Established approaches to systems modelling
abstract aspects from the real world in terms of data, process
and structure. However, humans perceive the world not in terms
of entities or activities but in terms of objects exhibiting both
state and behaviour. Hence, 00 is seen as a real-world modelling
paradigm, much closer to the way in which humans see the world.
There are two approaches to creating an
00DB - we can add the concepts of 00 to existing DB languages
(i.e. an extended relational database) or we can extend existing
00 languages to deal with DBs by adding concepts such as persistence
collections (eg persistent extension to C++). We shall look at
both of these
approaches but first we will consider the some basic principles
This corresponds to a 'thing' eg a person or vehicle. It could
also be an abstraction or a concept. It should have clearly defined
boundaries and be meaningful within its problem domain.
Objects have a unique identity. Unlike in a relation, where usually
the identifier (primary key) is given by the user, the object
identifier may be generated automatically by the system. If this
is the case the id is not directly visible to the user. This id
is associated with the object for its entire lifetime and, again
unlike the situation in relational systems, it is possible for
two or more objects to have the same property values and still
be distinct. (In the relational system this cannot happen because
the primary key is part of the properties of the entity).
All objects contain both data and code defining
what functions the object can
perform. In general, an object has associated with it:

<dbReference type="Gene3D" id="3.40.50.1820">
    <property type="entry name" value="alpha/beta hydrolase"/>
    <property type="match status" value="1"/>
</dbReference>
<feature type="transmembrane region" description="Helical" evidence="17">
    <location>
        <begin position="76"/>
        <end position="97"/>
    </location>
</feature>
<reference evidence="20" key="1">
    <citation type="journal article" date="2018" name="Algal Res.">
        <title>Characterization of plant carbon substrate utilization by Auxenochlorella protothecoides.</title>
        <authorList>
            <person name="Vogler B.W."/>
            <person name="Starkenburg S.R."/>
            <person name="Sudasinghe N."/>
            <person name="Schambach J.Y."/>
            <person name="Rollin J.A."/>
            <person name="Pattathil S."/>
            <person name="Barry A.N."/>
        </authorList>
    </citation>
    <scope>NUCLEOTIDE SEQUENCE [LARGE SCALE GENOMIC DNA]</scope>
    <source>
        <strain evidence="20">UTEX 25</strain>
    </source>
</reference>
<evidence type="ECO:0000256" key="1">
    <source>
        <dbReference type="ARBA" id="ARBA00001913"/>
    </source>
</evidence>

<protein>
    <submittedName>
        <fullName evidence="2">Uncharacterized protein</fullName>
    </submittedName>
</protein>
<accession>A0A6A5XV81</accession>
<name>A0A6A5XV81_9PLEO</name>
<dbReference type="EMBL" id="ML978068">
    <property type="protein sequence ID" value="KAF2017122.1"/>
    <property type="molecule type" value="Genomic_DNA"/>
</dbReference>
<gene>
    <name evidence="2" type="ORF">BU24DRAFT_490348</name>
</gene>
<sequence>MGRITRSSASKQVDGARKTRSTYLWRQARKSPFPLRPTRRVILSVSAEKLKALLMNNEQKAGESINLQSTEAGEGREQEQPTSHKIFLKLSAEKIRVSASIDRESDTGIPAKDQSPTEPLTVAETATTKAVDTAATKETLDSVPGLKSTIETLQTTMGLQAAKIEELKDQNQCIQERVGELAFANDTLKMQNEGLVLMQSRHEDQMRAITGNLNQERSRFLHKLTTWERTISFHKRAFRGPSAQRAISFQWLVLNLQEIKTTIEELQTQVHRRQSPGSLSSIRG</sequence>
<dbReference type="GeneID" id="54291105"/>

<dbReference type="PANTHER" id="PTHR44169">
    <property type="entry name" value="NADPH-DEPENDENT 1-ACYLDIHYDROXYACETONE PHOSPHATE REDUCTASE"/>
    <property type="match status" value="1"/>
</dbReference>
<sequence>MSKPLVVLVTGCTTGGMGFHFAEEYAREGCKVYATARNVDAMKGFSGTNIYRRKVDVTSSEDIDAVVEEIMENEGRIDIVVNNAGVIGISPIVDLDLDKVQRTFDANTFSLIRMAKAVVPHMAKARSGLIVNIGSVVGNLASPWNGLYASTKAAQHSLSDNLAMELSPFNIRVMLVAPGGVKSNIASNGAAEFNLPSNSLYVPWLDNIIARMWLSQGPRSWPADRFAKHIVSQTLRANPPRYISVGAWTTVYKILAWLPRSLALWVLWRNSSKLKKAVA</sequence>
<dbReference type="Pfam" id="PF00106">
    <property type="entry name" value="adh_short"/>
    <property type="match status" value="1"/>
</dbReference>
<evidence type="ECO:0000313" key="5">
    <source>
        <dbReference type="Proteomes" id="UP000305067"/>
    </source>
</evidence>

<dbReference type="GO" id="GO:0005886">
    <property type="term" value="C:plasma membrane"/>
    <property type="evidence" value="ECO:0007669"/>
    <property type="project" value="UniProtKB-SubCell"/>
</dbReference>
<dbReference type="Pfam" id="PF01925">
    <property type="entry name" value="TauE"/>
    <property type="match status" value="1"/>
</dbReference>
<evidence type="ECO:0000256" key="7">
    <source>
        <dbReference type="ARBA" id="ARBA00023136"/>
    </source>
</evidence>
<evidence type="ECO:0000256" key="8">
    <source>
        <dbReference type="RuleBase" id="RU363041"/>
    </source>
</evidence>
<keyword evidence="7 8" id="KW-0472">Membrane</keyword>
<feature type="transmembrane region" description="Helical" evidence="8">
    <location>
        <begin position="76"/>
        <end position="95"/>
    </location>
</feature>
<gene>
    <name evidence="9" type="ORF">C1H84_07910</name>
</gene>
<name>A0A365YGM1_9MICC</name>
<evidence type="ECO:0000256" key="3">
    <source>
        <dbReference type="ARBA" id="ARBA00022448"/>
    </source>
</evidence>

- a set of variables
- a set of methods
- a set of messages which invoke a method
(these are not part of the object but are essentially function
Objects which have the same kind of properties and can be manipulated
using similar operations are classified to form distinct classes.
Each instance of a class has a unique identity, but has the same
set of data properties and responds to the same set of operators.
For example, all customers of a bank would be grouped into one
class and all accounts at the bank would be grouped into another
There are four essential principles of object
Abstraction is the selection of aspects of the real world for
examination in an effort to emphasise the important and ignore
the irrelevant. An object class contains attributes that illustrate
features of interest and methods the object carries out in order
to manipulate its data (procedural and data abstraction).
An object's internal details (attributes and methods) are known
only to itself and cannot be accessed from outside.
Inheritance allows classes to be refined into more specific classes
(subclasses). The subclass inherits the properties of its superclass
and also has unique properties of its own.
Polymorphism defines the principle by which a particular object
that receives a message knows how to process it in the appropriate
manner using its own methods.
Some of these principles will now be considered
in more detail.
Objects are described by their attributes (often referred to as
instance variables). For example. a particular student may have
the attributes shown below:
23. High street Slough
MIS, Databases. CSO. ISD etc.
Note that the traditional datatypes of real
numbers, integers, strings etc are used. In addition, object attributes
may reference other objects - the attribute 'Course_enrol' refers
to a Course object. The 'Modules_taken' attribute contains the
OID of an object that contains a list of module objects - this
is known as a collection object.
Methods and Messages
It has already been mentioned that
objects contain not only attributes but methods that enable it
to respond to particular messages. Methods are used to change
an object's values or to return the value of a selected attribute.
For the student object, for example, there is likely to be a method
called 'get-name which returns the student's name.
Methods represent real-world actions such as displaying the student's
name, adding a new student to a module and so on. Each method
will be identified by a name and will consist of a set of instructions
written in some programming language. Methods are invoked by messages
sent by the user or another object. The message has to specify
the name of the receiving object, the name of the method to be
invoked and any parameters that might be necessary. For example,
if you sent a message 'change address' to the student object it